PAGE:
The passing of former Chargers coach Don Coryell on Thursday reminded many of how his offensive scheme is in playbooks throughout the NFL.
Cowboys offensive coordinator Jason Garrett uses large portions of the Coryell offense, passed down to him by Norv Turner, who learned the offense from former offensive coordinator Ernie Zampese, in the Cowboys passing game. Garrett learned about the offense when he was a quarterback with the Cowboys backing up Troy Aikman when Turner was the offensive coordinator in the 1990s.
A book called Blood, Sweat and Chalk: The ultimate football playbook: How the great coaches built today's game, written by Sports Illustrated's Tim Layden, talks to several coaches, players and team executives about how some of the famed offensive and defensive schemes orginated.
The book has a August 3 release date.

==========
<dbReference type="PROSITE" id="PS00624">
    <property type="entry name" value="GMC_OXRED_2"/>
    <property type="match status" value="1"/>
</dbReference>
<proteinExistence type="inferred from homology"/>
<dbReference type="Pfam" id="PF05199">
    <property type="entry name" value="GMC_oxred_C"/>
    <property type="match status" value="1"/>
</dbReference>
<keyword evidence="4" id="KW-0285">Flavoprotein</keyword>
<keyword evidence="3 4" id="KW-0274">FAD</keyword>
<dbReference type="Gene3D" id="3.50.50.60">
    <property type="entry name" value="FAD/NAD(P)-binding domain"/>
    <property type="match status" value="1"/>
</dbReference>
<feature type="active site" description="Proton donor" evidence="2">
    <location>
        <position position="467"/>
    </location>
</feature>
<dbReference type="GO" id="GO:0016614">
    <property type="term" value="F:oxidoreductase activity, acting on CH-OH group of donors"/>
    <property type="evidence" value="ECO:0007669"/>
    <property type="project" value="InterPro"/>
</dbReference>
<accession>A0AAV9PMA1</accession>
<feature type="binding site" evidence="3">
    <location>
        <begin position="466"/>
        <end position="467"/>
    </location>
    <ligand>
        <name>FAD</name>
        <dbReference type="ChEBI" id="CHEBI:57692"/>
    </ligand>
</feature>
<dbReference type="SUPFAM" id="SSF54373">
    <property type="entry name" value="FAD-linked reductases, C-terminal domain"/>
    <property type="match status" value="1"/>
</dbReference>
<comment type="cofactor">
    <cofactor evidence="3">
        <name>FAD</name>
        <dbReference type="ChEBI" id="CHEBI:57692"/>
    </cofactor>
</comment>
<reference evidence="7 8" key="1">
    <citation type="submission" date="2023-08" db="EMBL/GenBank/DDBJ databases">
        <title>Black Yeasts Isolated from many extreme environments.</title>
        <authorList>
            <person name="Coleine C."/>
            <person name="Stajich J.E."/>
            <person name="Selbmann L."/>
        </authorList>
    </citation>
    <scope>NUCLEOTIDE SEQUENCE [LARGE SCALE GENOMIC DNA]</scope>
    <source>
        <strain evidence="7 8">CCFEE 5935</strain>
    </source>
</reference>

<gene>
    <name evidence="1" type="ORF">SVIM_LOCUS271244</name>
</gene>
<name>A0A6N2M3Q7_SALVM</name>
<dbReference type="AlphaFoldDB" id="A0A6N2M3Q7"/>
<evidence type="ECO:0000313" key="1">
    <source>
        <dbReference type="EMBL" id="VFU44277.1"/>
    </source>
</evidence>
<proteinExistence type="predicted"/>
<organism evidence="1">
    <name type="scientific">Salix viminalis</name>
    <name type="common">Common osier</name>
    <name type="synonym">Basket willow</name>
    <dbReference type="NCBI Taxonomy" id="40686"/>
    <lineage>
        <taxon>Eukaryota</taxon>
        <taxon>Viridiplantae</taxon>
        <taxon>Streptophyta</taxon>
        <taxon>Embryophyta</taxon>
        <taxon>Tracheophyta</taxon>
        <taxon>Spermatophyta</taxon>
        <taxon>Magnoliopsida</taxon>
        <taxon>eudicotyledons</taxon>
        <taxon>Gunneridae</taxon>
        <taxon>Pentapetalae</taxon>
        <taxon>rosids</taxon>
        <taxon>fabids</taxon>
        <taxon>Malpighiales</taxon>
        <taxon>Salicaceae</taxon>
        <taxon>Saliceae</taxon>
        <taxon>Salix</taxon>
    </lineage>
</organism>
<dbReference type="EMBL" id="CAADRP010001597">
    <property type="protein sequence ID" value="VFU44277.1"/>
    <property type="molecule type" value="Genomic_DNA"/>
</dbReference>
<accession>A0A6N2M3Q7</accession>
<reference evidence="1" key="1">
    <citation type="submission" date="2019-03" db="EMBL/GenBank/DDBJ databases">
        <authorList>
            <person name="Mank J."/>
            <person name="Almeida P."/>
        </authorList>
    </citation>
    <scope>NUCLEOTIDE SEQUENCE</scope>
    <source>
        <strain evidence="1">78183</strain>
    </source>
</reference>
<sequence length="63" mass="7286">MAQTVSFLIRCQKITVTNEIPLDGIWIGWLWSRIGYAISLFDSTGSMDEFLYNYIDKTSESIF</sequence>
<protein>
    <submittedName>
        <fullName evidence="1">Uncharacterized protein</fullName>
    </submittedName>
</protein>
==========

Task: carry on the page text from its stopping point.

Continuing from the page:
In an excerpt, Garrett talked about how he taught Tony Romo the Coryell offense, nicknamed Air Coryell.
"Romo was pretty good from the start," Garrett says in the book. "But we absolutely had to coach him to get away from the center. And we've had to coach receivers to get off the ball. Like Ernie always said: 'Speed, speed, speed.' None of that changes."
The Cowboys use some of the same terminology that the 1990s Cowboys used that was taken of course by the San Diego Chargers teams of the 1970s and 1980s.
"To me, there was so much simplicity in the way it's taught and the way it's learned," Garrett said. "And that goes back to the three-digit system of digitizing the routes. Putting the whole passing game together is just a matter of putting the numbers together. It all flows so naturally."
Said Turner on Coryell's death: "I have the highest regard for him and his impact on the sport. Even though I didn't get a chance to personally work for him, you almost feel as though youdid because of the influence he had on the guys who I learned from, by like Ernie Zampese. He will most definitely be missed."